Australian Police Raid Labor Party Offices Amid Leak Probe

  • Labor says raid is unprecedented during an election campaign
  • Police investigating National Broadband Network document leaks
Photographer: James Braund/ Bloomberg

Australian Federal Police investigating the alleged leak of government documents raided offices of the main opposition Labor Party, triggering a political furor in the second week of the election campaign.

Labor said the searches conducted overnight in Melbourne were unprecedented during an election and demanded Prime Minister Malcolm Turnbull’s government reveal what it knew of the police operation. The government denied any prior knowledge of the raids and said Labor was trying to politicize the issue.

Officers searched two premises amid an investigation “concerning allegations of the unauthorized disclosure of Commonwealth information,” the AFP said in a statement. The probe was launched following a complaint by the state-owned National Broadband Network Co., which is building a multi-billion dollar fiber optic network.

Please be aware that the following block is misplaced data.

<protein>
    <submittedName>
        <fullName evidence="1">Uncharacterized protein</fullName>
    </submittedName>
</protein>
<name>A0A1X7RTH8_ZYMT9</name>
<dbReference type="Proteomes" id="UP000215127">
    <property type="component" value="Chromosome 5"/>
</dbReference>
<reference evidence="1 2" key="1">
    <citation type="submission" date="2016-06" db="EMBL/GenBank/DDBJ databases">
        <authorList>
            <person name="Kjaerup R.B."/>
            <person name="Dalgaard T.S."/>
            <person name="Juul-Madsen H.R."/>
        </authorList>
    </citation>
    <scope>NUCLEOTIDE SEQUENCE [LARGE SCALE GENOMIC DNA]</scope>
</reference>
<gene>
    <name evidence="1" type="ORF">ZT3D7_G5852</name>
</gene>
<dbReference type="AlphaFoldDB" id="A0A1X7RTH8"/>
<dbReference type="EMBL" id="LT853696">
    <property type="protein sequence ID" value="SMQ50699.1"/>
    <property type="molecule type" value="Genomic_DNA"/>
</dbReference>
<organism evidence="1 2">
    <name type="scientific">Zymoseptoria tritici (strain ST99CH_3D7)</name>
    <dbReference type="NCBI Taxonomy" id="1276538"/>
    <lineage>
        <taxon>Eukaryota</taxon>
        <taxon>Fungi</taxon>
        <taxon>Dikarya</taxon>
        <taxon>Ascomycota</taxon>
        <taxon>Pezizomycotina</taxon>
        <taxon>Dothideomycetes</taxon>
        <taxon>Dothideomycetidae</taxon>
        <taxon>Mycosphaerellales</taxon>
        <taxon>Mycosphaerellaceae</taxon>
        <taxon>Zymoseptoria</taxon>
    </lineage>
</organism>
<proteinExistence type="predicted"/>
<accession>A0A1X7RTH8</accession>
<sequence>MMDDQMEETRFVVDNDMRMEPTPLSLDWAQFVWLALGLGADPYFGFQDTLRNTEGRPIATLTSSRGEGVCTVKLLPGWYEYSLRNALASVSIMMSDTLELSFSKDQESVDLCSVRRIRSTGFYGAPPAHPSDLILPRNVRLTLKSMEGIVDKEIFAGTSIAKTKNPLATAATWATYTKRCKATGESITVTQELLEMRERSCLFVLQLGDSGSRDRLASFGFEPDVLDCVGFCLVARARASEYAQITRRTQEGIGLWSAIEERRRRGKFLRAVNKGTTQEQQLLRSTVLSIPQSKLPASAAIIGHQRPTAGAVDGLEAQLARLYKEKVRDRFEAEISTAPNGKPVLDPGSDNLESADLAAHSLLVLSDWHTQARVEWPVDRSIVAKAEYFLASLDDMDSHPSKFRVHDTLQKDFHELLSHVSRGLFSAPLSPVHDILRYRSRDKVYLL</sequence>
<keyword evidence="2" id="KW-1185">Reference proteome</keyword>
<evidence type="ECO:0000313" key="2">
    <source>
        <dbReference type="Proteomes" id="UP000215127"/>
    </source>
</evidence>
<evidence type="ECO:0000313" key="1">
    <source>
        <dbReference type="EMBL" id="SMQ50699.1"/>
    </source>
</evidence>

Labor leader Bill Shorten told reporters the events related to Turnbull’s time in charge of the NBN as communications minister and the “cost blowouts and delays” afflicting the project. Labor officials including transport spokesman Anthony Albanese took to the airwaves questioning the timing of the raids during an election campaign, and noting government offices hadn’t been searched by police following recent leaks of Cabinet decisions.

Turnbull said the issue was entirely a matter for the police.

“This investigation has been undertaken independent of government, and decisions regarding yesterday’s activity were made by the AFP alone,” police said in the statement.

A Newspoll published by the Australian on May 9 gave Labor a 51 percent to 49 percent lead over the coalition on a two-party preferred basis. The opposition would need to gain a uniform swing of about 4 percent to win enough seats to form government in the July 2 election.

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